Study: Fertilizing oceans with iron dust helps sink carbon
Fertilizing oceans with iron dust helps sink carbon: study
Surfersvillage Global Surf News, 23 July, 2012 : - - Dumping iron in the seas can help transfer carbon from the atmosphere and bury it on the ocean floor for centuries, helping to fight climate change, according to a study released by an international team of experts last Wednesday. The report provided a boost for the disputed use of such ocean fertilization for combating global warming. But it failed to answer questions over possible damage to marine life.
When dumped into the ocean, the iron can spur growth of tiny plants that carry heat-trapping carbon to the ocean floor when they die. Scientists dumped seven tons of iron sulphate, a vital nutrient for marine plants, into the Southern Ocean in 2004. At least half of the heat-trapping carbon in the resulting bloom of diatoms, a type of algae, sank below 1,000 meters (3,300 ft).
Burying carbon in the oceans would help the fight against climate change, caused by a build-up of carbon dioxide in the atmosphere that scientists say is raising temperatures and causing more floods, mudslides, droughts and higher sea levels. The study was the first convincing evidence that carbon, absorbed by algae, can sink to the ocean bed.
One doubt about ocean fertilization has been whether the carbon stays in the upper ocean layers, where it can mix back into the air. A dozen previous studies have shown that iron dust can help provoke blooms of algae but were inconclusive about whether it sank.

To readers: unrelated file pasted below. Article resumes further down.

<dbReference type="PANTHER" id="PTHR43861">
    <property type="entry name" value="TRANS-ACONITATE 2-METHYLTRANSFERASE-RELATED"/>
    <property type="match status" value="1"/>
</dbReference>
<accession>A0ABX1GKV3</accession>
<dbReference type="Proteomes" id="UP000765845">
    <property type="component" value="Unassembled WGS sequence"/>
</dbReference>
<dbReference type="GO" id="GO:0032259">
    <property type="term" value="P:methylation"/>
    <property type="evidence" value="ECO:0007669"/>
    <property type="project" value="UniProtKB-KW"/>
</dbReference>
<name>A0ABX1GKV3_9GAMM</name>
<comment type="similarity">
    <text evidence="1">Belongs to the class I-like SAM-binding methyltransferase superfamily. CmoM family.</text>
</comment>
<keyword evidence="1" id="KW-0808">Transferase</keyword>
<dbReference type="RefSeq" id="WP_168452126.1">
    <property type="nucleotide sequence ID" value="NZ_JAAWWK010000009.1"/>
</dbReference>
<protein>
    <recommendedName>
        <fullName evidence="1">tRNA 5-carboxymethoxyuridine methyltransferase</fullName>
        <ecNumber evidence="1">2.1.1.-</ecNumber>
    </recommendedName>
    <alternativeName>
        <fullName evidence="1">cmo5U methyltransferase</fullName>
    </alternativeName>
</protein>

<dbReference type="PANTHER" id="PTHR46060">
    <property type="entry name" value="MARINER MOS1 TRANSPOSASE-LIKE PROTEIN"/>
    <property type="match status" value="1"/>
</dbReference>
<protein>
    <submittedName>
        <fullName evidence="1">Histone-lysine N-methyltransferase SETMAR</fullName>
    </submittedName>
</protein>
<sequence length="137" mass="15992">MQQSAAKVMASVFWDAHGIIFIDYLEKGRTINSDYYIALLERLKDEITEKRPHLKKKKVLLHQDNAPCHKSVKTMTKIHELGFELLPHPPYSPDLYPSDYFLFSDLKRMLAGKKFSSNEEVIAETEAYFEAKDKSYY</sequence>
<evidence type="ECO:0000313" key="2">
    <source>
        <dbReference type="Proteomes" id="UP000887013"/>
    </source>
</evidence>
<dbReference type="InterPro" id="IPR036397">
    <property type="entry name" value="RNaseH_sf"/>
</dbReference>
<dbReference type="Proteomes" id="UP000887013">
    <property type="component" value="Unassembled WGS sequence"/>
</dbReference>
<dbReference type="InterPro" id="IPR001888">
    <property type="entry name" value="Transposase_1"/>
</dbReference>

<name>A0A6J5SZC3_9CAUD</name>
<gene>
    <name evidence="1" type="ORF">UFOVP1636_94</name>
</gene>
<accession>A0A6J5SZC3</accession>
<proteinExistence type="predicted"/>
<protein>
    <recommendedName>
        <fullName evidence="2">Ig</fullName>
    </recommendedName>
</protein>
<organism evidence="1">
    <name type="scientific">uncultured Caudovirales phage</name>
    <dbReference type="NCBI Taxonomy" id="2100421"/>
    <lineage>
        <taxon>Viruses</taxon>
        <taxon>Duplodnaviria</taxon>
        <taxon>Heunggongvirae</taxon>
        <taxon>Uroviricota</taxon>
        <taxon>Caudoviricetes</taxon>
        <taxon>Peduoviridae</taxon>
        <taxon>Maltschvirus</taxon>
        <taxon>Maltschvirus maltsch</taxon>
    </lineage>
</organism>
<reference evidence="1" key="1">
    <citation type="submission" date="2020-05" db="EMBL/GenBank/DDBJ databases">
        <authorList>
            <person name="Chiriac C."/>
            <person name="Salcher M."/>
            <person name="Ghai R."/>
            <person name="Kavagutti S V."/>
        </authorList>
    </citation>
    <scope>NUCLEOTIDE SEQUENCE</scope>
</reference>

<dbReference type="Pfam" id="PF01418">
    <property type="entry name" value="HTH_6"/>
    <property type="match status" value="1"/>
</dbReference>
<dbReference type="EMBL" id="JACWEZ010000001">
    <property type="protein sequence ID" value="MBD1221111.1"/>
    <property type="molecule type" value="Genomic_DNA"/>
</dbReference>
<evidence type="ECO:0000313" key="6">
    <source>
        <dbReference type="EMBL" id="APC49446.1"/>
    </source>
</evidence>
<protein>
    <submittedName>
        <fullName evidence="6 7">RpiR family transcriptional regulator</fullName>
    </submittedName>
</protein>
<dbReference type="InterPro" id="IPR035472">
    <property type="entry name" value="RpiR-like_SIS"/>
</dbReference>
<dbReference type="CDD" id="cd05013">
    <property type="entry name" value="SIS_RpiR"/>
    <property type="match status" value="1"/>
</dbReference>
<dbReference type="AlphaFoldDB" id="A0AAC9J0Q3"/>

Large-scale experiments with ocean fertilization using iron are currently banned by the international London Convention on dumping at sea because of fears about side-effects.
Ocean fertilization is one of several suggested techniques for slowing climate change known as "geo-engineering". Other possibilities include reflecting sunlight with giant mirrors in space.
The publication had been delayed since 2004 partly because of problems in checking that the 150 square km (60 square miles) patch of ocean where the iron was dumped - an eddy in the Antarctic Circumpolar Current - had not mixed with waters outside. The experts said that the input of iron was similar to that found after the melt of icebergs in the oceans - iron concentrations in coastal regions tend to be much higher. Read more
Author: The Editors
Tags: Global Warming, Climate Change